Guest Post by: Willie Bryant
They are out there waiting, stalking and hunting. They look for the vulnerable and the kind. Although these predators can prey on anyone, seniors are their primary target. Identity thieves look for those that are not tech savvy. They search constantly for ways to steal identities, ruin lives and have no concern of whom they affect.
Helping seniors to protect their identities can be a delicate proposition. Many seniors are not accustomed to the Internet age and come from a different generation where burglary or having your wallet stolen was the only theft they would see. Finding ways to protect them and help them protect themselves will help give them security and allow them to enjoy their lives.
Whether a senior or a Wall Street investor, having a diverse portfolio is important. Assets shouldn’t just be squirreled away in an IRA or a bank account. One creative way to protect against fraud or identity theft is to have physical, hard assets. This includes gold, silver, platinum and other precious metals, which can be purchased through brokers such as US Money Reserve. Gold and silver are at all-time highs and have almost always been a safe investment. If someone’s identity is stolen, gold and silver investments will be safe somewhere physically, while a bank account or credit card can be drained in moments.
Coin collecting is another similar option. Collecting coins can be fun and a good way to spread out assets. Building a solid and varied collection of coins, stocks and other investments is a reliable way to ensure all of the proverbial eggs aren’t in one basket. If you have questions regarding investing in precious metals to combat identity theft, consult the company’s Facebook page, where users can help by providing comments, suggestions and links to other helpful resources.
The AARP reports that a staggering amount of those surveyed over the age of 55 have been scammed. The methods are sophisticated and often clever; ranging from inheritance scams, extortion, insurance and bank fraud. As mentioned earlier, much of the senior population did not grow up with the Internet and the methods used by thieves continue to evolve. It is hard to tell loved ones to become wary and untrusting, but today, even more diligence is required.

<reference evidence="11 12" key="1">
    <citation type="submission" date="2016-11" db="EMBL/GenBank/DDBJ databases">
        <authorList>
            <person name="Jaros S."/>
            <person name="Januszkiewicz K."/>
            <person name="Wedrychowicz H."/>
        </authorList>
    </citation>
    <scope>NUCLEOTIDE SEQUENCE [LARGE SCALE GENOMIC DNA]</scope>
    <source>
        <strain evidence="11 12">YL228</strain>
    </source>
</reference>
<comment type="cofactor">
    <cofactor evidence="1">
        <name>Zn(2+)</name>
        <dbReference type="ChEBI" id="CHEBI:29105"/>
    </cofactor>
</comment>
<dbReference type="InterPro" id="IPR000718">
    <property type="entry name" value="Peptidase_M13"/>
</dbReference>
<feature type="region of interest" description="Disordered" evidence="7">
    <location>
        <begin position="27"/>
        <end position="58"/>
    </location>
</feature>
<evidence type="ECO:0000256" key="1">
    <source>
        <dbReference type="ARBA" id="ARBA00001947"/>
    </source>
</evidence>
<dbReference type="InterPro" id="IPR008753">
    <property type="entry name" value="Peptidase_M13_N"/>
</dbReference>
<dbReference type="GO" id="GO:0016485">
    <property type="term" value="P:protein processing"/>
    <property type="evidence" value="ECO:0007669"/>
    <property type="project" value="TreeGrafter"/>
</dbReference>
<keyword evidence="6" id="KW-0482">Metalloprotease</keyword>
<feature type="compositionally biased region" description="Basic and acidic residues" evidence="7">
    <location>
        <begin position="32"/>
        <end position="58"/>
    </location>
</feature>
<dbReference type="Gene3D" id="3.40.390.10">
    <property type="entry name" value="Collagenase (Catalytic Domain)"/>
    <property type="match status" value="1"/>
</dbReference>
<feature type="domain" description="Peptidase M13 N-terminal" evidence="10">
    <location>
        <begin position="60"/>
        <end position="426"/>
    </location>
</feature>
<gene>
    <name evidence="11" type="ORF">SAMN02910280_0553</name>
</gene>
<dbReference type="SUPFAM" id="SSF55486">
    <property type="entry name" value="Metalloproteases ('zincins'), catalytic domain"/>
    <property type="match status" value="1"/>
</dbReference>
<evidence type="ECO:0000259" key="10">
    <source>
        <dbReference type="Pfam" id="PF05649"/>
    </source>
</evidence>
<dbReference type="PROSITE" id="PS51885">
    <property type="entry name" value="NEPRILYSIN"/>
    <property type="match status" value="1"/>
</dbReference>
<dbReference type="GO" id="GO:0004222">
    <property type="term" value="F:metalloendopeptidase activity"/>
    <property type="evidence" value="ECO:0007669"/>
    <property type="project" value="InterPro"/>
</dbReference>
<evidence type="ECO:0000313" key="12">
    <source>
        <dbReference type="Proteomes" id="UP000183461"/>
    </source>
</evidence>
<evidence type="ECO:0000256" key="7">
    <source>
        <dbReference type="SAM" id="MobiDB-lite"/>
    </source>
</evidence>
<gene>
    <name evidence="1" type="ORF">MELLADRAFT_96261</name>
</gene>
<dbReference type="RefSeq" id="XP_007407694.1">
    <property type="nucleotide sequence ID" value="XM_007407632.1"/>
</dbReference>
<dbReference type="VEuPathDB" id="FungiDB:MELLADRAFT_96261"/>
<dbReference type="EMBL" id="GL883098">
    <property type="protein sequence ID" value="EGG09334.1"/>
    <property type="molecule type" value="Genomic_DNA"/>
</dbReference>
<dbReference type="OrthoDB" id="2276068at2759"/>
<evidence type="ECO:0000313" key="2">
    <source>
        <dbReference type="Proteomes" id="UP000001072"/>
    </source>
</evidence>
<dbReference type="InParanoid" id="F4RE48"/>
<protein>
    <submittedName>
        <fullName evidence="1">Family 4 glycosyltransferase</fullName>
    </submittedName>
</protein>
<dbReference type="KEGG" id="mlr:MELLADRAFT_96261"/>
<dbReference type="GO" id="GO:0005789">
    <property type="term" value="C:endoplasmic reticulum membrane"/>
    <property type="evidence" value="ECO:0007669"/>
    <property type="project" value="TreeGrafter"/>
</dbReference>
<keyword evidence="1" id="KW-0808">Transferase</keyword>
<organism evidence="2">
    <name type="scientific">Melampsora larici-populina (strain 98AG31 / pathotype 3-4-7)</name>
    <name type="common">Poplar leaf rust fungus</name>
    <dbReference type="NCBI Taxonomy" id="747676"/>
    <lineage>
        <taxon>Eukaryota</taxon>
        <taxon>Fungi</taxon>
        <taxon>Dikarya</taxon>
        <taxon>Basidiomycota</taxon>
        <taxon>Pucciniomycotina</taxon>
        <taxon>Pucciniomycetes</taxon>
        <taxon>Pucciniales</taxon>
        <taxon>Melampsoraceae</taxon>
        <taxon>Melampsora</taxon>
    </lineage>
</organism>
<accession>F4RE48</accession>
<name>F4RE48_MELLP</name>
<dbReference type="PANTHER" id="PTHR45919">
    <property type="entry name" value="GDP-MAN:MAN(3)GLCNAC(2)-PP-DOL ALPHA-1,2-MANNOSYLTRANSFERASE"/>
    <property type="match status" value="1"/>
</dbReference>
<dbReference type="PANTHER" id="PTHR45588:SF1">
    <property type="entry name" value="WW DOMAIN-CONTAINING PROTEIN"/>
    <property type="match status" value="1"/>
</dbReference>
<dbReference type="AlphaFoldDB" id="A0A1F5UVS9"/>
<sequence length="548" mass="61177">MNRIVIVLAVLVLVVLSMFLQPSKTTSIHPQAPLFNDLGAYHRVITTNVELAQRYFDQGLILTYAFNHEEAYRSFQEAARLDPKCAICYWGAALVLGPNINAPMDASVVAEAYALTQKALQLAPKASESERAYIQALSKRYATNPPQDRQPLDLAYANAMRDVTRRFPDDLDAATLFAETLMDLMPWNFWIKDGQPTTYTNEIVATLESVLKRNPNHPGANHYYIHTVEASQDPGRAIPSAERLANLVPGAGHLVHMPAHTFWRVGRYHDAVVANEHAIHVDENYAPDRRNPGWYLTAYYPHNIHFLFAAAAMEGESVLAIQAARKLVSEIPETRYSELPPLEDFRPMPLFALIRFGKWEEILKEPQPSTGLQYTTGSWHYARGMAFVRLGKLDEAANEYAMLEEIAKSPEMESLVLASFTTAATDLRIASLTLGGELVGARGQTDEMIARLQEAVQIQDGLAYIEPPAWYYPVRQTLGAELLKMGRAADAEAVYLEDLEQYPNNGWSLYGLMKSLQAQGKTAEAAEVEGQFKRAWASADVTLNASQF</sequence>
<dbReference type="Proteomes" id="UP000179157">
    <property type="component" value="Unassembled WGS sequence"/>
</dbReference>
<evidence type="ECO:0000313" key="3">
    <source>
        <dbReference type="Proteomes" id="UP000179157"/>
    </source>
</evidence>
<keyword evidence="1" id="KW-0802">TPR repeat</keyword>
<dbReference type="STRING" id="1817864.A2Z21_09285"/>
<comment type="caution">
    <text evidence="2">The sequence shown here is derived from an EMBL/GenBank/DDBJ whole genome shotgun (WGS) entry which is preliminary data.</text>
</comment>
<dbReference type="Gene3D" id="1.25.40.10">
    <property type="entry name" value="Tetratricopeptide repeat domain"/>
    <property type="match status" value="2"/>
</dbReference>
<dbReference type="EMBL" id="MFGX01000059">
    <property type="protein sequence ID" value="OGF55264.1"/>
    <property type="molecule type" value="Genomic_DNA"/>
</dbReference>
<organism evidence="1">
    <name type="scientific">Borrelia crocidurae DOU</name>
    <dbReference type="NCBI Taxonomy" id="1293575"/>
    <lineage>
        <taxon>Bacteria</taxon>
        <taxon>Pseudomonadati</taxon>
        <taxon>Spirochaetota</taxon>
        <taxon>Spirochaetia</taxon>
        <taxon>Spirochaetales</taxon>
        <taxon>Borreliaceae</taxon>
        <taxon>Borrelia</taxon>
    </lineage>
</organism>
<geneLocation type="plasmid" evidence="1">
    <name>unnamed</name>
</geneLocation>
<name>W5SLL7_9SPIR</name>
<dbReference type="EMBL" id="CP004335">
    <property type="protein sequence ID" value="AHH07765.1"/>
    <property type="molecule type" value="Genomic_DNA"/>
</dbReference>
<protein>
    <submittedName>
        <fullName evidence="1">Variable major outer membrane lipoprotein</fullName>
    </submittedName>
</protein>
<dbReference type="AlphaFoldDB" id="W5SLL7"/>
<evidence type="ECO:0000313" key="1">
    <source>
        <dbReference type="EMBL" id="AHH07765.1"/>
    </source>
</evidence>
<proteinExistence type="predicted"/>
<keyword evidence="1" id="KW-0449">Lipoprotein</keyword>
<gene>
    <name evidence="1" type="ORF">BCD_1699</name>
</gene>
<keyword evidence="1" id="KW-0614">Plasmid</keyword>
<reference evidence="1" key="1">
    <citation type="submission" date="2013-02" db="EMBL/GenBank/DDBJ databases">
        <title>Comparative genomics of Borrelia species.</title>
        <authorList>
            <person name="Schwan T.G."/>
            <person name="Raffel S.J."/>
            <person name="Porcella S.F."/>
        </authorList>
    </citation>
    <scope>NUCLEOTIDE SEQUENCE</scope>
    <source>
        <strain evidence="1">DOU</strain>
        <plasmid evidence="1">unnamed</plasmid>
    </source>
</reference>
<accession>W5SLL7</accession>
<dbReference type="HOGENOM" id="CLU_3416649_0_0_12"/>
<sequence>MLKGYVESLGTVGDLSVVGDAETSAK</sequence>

A Few Tips
- Do not ever give out a bank account number or a password online or over the phone. Institutions will never request this information because they have it already. Banks may send out alerts and emails about your account, but they will not request personal information. If you have a question about your account or holdings, call your institution personally and always look up the telephone number yourself. Do not trust that an email from a bank has the correct information, as it may be a scammer.
- Buy a paper shredder. There may be no better physical method of fraud protection than an old-fashioned paper shredder. Although online scam and fraud are increasing, there are still old-fashioned thieves that will literally dig through your trash to try to find a bank account number or a Social Security number.
- Be involved in your community. Talking to other seniors about fraud protection and scams is one way to know what is going on. Go to community forums and be a regular at AARP functions and city hall. Know the difference between a reputable business and a questionable business. All of these resources have programs and information on current scams and will have tips for keeping your identity safe.